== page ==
Secret evidence v open justice: the Justice and Security Green Paper

In response to the Supreme Court judgement in the case of Al Rawi and others (see also commentary), which found that the government could not withhold evidence in a civil case without clear statutory authority, the government has published a Green Paper which proposes the extension of “closed material procedures”. As Joshua Rozenberg explains,

Under these arrangements, the government does not disclose sensitive evidence to the other party or its legal team. Instead, the evidence is shown to the court and to a special advocate, an independent lawyer who has the challenge of representing the other side’s interests without telling that side what the evidence says.

The move, which has been backed by Foreign Secretary William Hague, seeks to extend the availability of such arrangements from not only national security proceedings, but also civil proceedings. As pointed out by Adam Wagner, the Green Paper also involves a consultation on the proposals, and responses can be sent via email by Friday 6 January 2012. Rozenberg believes the plans undermined the fundamental constitutional right to open justice, a reflection which is based on a lecture given by leading human rights and judicial review advocate Dinah Rose QC, snippets of which are quoted in the article.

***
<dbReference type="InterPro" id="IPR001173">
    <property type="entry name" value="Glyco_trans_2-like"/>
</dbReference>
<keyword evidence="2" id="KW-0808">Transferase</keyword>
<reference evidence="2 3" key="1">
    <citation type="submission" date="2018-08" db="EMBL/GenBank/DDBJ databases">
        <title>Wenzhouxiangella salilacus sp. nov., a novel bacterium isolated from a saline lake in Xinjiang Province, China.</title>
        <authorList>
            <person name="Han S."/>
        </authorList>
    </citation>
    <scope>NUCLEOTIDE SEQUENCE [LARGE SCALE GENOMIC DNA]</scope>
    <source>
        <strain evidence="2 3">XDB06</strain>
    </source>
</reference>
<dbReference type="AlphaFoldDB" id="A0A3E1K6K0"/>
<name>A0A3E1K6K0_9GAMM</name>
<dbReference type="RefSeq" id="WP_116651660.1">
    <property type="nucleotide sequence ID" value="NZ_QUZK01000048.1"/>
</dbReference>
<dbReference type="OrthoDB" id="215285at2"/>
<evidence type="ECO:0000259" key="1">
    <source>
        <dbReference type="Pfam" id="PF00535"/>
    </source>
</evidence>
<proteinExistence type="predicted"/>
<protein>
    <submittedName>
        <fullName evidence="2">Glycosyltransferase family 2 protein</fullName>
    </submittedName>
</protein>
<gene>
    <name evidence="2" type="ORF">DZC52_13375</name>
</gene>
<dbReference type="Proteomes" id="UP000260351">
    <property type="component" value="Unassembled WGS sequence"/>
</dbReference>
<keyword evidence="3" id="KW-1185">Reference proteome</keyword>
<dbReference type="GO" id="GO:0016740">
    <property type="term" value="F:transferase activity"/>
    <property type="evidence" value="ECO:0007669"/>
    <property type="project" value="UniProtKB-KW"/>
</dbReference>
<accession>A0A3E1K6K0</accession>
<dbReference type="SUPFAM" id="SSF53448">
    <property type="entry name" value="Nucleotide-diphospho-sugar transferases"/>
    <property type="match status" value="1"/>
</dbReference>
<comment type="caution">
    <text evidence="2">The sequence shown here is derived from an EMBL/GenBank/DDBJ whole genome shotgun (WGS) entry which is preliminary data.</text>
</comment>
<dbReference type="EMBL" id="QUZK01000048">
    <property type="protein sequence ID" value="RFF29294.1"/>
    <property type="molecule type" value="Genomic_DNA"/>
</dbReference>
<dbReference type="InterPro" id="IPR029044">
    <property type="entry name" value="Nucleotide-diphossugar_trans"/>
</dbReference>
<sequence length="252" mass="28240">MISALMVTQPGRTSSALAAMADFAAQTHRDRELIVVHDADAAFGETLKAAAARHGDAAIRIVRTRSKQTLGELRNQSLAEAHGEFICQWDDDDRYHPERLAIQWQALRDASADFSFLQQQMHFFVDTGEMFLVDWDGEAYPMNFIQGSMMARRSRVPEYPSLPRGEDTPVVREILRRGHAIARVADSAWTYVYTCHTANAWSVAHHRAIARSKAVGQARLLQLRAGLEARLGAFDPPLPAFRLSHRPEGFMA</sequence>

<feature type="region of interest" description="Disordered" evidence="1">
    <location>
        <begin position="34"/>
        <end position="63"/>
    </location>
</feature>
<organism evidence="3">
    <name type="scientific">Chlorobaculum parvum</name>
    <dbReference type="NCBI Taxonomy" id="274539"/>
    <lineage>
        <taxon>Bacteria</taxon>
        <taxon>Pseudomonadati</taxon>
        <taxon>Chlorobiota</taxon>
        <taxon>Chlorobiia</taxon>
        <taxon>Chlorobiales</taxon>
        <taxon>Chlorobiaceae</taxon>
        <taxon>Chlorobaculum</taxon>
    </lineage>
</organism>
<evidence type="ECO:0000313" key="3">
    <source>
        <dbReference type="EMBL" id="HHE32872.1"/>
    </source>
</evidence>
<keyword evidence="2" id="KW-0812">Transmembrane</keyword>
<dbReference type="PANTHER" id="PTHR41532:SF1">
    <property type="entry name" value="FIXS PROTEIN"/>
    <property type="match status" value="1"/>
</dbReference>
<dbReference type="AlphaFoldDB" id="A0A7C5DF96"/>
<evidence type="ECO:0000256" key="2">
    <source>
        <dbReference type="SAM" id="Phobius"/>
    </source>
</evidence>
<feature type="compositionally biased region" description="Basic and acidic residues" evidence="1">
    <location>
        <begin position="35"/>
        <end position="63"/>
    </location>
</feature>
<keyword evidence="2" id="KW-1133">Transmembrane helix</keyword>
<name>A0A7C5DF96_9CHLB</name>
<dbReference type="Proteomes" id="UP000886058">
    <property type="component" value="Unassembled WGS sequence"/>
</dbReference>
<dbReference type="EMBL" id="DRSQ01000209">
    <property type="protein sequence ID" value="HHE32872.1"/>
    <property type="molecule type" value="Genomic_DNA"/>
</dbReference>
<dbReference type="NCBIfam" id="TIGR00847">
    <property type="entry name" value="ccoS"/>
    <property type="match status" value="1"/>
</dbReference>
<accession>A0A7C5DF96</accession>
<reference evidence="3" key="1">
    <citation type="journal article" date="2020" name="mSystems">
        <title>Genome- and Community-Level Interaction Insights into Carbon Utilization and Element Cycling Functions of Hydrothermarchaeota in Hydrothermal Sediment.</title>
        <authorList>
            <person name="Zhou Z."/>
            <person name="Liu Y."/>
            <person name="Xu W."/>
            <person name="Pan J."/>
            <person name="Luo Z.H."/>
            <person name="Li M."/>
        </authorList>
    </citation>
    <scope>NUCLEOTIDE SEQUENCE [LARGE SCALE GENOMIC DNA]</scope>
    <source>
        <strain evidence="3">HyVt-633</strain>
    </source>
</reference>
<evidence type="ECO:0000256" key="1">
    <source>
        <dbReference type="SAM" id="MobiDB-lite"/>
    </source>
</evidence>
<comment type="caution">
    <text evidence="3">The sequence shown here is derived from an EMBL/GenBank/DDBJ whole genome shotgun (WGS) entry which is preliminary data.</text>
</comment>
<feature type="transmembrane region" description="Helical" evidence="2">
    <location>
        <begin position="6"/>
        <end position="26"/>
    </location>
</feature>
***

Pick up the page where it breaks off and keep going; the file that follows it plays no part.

The use of secret evidence involves a balancing exercise of the often conflicting interests of national security and open justice. For an interesting recap of where our law stands in this balancing exercise, read Rosalind English’s article, which was written in the aftermath of Al Rawi.

Deprivation of liberty in care standards cases: Cheshire West and Chester Council v P

The long awaited Court of Appeal judgement in Cheshire West and Chester Council v P has finally come out. The Court of Appeal has taken a different view to that of Mr Justice Baker in the Court of Protection, and decided that Article 5 of the ECHR was not engaged in P’s case.

Lucy Series, writer of The Small Places blog, has posted both a summary of, and a commentary to, the judgement. In the summary, Series gives a background to the case and discusses the two main features of the judgement: (1) the relevance of the purpose behind restrictions imposed on an individual in the assessment of whether care measures amount to deprivation of liberty; (2) the introduction of a “comparator” (to be a person of similar disabilities to those of the individual in the relevant case) when considering the normality of the individual’s care restrictions, and accordingly, whether or the restrictions amount to a deprivation of liberty.

In her commentary, Series reflects on the interplay between the Deprivation of Liberty Safegards framework and scrutiny (be that judicial or other kind) in attempting to safeguard the human rights and bests interests of highly vulnerable individuals in care.